60backward-compatibility -- bugward-compatibility. Any accident of
61implementation or unintentional side-effect of running some bit of code
62has been considered to be a feature of the language to be defended with
63the same zeal as any other feature or functionality. No matter how
64frustrating these unintentional features may be to us as we continue
65to improve Perl, these unintentional features often deserve our
66protection. It is very important that existing software written in
67Perl continue to work correctly. If end-user developers have adopted a
68bug as a feature, we need to treat it as such.
69
70New syntax and semantics which don't break existing language constructs
71and syntax have a much lower bar. They merely need to prove themselves
72to be useful, elegant, well designed and well tested.
73
74=head2 Terminology
75
76To make sure we're talking about the same thing when we discuss the removal
77of features or functionality from the Perl core, we have specific definitions
78for a few words and phrases.
79
80=over
81
82=item experimental
83
84If something in the Perl core is marked as B<experimental>, we may change
85its behaviour, deprecate or remove it without notice. While we'll always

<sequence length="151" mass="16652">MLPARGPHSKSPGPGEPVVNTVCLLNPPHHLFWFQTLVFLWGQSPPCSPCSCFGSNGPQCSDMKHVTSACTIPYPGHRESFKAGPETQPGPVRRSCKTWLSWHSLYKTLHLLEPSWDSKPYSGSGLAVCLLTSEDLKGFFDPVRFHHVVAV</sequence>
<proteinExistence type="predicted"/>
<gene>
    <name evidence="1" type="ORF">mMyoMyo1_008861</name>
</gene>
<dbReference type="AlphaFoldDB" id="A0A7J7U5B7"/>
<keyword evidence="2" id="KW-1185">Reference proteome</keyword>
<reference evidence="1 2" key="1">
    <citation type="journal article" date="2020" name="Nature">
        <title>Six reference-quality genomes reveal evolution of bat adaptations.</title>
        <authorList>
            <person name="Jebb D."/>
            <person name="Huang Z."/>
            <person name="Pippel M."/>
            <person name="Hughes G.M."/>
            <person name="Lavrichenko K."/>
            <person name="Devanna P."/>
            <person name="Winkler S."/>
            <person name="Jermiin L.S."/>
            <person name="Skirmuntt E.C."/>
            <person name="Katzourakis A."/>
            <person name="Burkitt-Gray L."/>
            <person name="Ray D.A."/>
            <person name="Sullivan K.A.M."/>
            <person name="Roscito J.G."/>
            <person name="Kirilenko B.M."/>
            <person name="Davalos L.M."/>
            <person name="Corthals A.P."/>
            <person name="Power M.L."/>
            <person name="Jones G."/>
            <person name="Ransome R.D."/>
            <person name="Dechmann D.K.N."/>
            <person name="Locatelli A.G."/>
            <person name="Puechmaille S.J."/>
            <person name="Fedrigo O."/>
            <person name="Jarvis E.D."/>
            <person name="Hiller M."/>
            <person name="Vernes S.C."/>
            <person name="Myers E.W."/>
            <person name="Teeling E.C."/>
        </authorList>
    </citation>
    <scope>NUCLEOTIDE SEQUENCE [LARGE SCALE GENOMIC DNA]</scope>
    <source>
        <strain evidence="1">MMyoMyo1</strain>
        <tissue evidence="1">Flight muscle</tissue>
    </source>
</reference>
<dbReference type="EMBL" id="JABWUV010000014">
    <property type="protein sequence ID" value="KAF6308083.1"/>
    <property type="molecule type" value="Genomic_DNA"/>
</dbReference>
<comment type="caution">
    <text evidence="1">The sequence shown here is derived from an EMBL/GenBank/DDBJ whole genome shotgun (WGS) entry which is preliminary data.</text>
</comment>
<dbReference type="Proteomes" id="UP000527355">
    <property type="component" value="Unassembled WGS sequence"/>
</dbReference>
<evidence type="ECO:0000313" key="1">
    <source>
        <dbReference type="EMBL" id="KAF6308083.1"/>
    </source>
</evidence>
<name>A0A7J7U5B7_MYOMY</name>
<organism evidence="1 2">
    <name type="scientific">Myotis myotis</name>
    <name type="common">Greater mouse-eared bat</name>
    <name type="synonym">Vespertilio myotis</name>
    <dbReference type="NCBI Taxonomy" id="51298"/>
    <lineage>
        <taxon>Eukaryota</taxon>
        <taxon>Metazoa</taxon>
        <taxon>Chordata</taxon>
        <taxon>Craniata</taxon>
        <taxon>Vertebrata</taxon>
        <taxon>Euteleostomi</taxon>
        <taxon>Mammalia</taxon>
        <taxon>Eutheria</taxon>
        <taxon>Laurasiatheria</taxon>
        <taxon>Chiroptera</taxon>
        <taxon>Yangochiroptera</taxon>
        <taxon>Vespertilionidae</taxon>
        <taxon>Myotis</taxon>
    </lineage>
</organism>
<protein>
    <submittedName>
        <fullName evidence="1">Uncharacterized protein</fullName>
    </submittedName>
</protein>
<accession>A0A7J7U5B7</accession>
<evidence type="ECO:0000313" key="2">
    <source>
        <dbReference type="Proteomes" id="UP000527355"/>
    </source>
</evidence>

86do our best to smooth the transition path for users of experimental
87features, you should contact the perl5-porters mailinglist if you find
88an experimental feature useful and want to help shape its future.
89
90=item deprecated
91
92If something in the Perl core is marked as B<deprecated>, we may remove it
93from thecore in the next stable release series, though we may not. As of
94Perl 5.12, deprecated features and modules warn the user as they're used.
95If you use a deprecated feature and believe that its removal from the Perl
96core would be a mistake, please contact the perl5-porters mailinglist and
97plead your case. We don't deprecate things without a good reason, but
98sometimes there's a counterargument we haven't considered. Historically,
99we did not distinguish between "deprecated" and "discouraged" features.
100
101=item discouraged
102
103From time to time, we may mark language constructs and features which we
104consider to have been mistakes as B<discouraged>. Discouraged features
105aren't candidates for removal in the next major release series, but
106we may later deprecate them if they're found to stand in the way of a
107significant improvement to the core.
108
109=item removed
110
111Once a feature, construct or module has been marked as deprecated for a
112stable release cycle, we may remove it from the core. Unsurprisingly,
113we say we've B<removed> these things.
114
115=back
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117=head1 MAINTENANCE BRANCHES
118
119=over
120
121=item *
122
123New releases of maint should contain as few changes as possible.
124If there is any question about whether a given patch might merit
125inclusion in a maint release, then it almost certainly should not
126be included.
127
128=item *
129